Newsweek

6 July 1999


Keeping Calm About Kashmir


Yes, the tension in the Himalayas is worrying. But not as much as many in the West seem to think.


By Gerald Segal


The scene seems set for another classic crazy conflict in the developing world. Some 16,000 feet up in the snowy peaks of Kashmir, two of the world's poorest countries look ready to go to war. The script includes bombastic rhetoric that Indians and Pakistanis conjure from their British imperial past. With flashbacks to the ancient religious roots of the conflict, and flash-forwards to the chance of looming mushroom clouds, the world seems ready for a war worthy to succeed Kosovo.

The reality is far more boring. Sure, tensions are higher in Kashmir than at any point since India dismembered Pakistan in 1971. Pakistan has supported infiltration into Indian-controlled Kashmir by well-armed insurgents. India has responded with air power (not used since 1971) and more troops than ever before. The risks of war are real. But stand back a bit, look more closely at history and the recent triggers of conflict, and it begins to look as though both sides have matters well under control. In 1971, Pakistan learned that it would lose a major war with India. Only a suicidal Pakistani leader (which Nawaz Sharif, the current prime minister, is not) would see virtue in being trounced by
India. Pakistan is fragile enough that any war with India might well complete the destruction of the nation.

For its part, India knows that no matter how bad things get with Pakistan, the condition is not life-threatening. Delhi does not need to move too quickly; India can do what it usually does every year when Pakistani insurgents slink across the line of control-take time to build up forces, creep up the sheer mountains and engage in the bloody process of retaking remote redoubts. This is a nasty and painstaking process, but it works, and the snow's return makes fighting impossible.

The soaring rhetoric of both sides often makes it hard to focus on the mundane and manageable military realities. But keep in mind that Pakistan is an unstable democracy with a rickety freedom of the press; India, meanwhile, is a raucous, stable but fragmented democracy. The hyperbole, in other words, is little more than the steamy air of politics. To Western ears the adjectives sound scary, but in South Asia they have long-since learned to watch the movements of troops, not those of politicians. Talk to officials privately, on both sides, and there is no sense of being on the path to major war.

What about the nukes? Worried Westerners misunderstand the impact in Kashmir of the nuclear tests in May 1998. These two developing countries, it is said, are thought to be too poor to afford first-class nuclear deterrence and too politically underdeveloped to manage crises. In fact, the South Asian nuclear balance shows that at least in some circumstances, nuclear weapons can enhance overall deterrence. The risk of nuclear war helps keep tension in Kashmir cool.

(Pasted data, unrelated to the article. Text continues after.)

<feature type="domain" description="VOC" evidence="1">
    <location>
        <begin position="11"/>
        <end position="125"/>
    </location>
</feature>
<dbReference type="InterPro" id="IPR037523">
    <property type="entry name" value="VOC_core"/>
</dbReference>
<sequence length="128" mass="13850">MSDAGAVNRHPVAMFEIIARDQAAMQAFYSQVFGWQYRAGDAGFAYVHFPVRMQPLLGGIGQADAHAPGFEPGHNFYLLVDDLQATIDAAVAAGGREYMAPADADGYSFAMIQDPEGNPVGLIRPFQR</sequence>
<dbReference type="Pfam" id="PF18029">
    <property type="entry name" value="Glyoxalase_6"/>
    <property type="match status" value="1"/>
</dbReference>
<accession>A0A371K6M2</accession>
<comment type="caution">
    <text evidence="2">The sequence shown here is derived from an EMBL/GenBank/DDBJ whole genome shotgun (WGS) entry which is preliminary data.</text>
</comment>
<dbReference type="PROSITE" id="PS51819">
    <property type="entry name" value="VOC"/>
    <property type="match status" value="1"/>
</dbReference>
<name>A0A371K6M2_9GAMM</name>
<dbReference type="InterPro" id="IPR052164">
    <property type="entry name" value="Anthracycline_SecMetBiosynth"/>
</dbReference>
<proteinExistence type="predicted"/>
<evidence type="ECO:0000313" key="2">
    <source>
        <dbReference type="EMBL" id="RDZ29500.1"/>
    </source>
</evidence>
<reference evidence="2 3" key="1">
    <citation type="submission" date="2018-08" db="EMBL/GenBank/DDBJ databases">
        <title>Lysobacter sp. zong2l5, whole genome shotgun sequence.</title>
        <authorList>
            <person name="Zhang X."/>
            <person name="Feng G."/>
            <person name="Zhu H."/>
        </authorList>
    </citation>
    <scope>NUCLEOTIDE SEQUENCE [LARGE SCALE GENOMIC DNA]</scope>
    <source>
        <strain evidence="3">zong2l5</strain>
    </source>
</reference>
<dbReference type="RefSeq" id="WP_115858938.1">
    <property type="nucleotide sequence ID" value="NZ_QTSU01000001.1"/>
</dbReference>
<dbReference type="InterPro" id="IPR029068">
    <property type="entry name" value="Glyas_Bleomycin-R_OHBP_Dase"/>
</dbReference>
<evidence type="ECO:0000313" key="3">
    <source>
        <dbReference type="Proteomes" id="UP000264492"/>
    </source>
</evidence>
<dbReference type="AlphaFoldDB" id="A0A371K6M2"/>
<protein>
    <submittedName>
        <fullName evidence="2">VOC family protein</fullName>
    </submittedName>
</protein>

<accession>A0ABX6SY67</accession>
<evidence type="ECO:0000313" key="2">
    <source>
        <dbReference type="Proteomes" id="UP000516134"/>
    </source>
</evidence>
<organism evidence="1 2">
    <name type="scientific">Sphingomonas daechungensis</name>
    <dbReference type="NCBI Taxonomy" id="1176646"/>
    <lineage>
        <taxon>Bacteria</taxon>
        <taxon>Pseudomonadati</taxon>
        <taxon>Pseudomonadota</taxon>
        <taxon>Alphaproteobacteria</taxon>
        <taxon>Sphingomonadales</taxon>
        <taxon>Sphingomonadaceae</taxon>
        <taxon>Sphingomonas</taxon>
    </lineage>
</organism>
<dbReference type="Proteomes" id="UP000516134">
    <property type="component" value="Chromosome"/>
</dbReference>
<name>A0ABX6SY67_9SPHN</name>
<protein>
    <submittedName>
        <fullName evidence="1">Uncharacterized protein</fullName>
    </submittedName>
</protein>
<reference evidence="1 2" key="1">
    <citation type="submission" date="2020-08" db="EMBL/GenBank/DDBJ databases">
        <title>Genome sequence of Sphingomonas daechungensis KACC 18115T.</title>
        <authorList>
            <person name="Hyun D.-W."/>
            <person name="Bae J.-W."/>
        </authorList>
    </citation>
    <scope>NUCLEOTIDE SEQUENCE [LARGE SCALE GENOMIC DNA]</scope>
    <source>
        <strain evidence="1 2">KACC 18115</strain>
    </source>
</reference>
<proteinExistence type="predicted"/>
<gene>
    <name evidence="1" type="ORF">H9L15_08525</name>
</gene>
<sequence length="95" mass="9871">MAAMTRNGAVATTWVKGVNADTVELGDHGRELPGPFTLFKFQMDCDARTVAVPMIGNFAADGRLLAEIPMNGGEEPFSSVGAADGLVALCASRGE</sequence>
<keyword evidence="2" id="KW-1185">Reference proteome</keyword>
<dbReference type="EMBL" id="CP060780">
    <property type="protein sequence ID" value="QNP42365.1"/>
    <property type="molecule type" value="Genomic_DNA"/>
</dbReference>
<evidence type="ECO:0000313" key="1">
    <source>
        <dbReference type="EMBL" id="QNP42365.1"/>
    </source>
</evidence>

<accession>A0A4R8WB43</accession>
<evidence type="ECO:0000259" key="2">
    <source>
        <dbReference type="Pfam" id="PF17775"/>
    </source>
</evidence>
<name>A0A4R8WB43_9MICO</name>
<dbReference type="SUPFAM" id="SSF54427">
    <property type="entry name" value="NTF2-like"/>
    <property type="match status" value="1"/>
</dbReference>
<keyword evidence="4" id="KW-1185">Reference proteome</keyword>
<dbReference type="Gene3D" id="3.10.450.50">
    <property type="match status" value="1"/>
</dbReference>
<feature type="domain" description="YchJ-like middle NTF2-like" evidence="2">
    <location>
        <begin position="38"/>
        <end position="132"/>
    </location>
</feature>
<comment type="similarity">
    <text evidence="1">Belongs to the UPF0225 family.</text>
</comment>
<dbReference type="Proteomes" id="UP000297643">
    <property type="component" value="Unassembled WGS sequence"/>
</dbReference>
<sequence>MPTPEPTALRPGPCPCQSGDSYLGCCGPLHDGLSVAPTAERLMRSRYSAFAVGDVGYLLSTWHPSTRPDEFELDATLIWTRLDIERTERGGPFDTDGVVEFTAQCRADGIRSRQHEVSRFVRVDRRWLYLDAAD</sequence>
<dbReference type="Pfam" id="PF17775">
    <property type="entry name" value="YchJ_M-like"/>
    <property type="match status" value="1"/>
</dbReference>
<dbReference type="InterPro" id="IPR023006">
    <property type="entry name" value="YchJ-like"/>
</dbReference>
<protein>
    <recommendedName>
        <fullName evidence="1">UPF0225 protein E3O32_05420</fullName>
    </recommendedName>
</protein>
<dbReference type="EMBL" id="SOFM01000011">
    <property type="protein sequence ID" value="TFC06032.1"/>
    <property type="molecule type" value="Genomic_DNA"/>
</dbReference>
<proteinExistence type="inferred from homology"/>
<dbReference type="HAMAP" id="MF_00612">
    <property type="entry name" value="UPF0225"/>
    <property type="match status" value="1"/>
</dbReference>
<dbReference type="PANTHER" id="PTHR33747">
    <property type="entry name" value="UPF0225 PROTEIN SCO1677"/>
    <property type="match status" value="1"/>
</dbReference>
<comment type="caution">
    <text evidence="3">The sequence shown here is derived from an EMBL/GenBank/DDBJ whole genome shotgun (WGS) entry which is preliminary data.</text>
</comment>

Nor is any outside power stoking the embers. The West, with its hands full in the Balkans, is cautious. The United States has correctly blamed Pakistan for this year's tension and implicitly warned that Pakistan would be held responsible if matters slipped out of hand. Russia and other Asian powers have also warned both sides to stay calm; even China, with a recent round of diplomacy, has been constructive.

Of course, though logic says the storm will blow over, there are countervailing signs. The largest uncertainty surrounds the role of the Pakistani armed forces. Was their support for the insurgents a calculated snub to a prime minister more committed to decent Indo-Pakistani relations than many of his predecessors? Some foolish parts of the Pakistani political and military system may think they can embarrass Sharif and win the next election. Elections are also a cause of uncertainty in India-with a caretaker government facing a vote in the autumn. But given the potential for demagoguery, it is remarkable how little division there is among the Indian politicians on the need for a calm but firm strategy in Kashmir. Of course, if casualties rise sharply and India suffers military reversals, the coming election may drive leaders to think about dangerous military solutions.

But assuming that autumn brings snow and calm to Kashmir, the crisis should abate. Worriers in the West should then rethink their biases about this and perhaps other conflicts in the developing world. Indians and Pakistanis are not a bunch of primitives who cannot calculate risk or value human life. They have a mature relationship with a distinct language of politics and war. They can make mistakes like the rest of us (should the West preach after Kosovo?) but they will have to make their own choices. As in the equally long and distinctive Arab-Israeli conflicts, peace only comes when the locals decide they have had enough, and see the virtue of seeking
prosperity by thinking more about connecting with the outside world. When you see India genuinely engaged in economic reforms, you will know that Kashmir may soon once again become a wonderful tourist resort.

Segal is the director of studies at the International Institute for Strategic Studies in London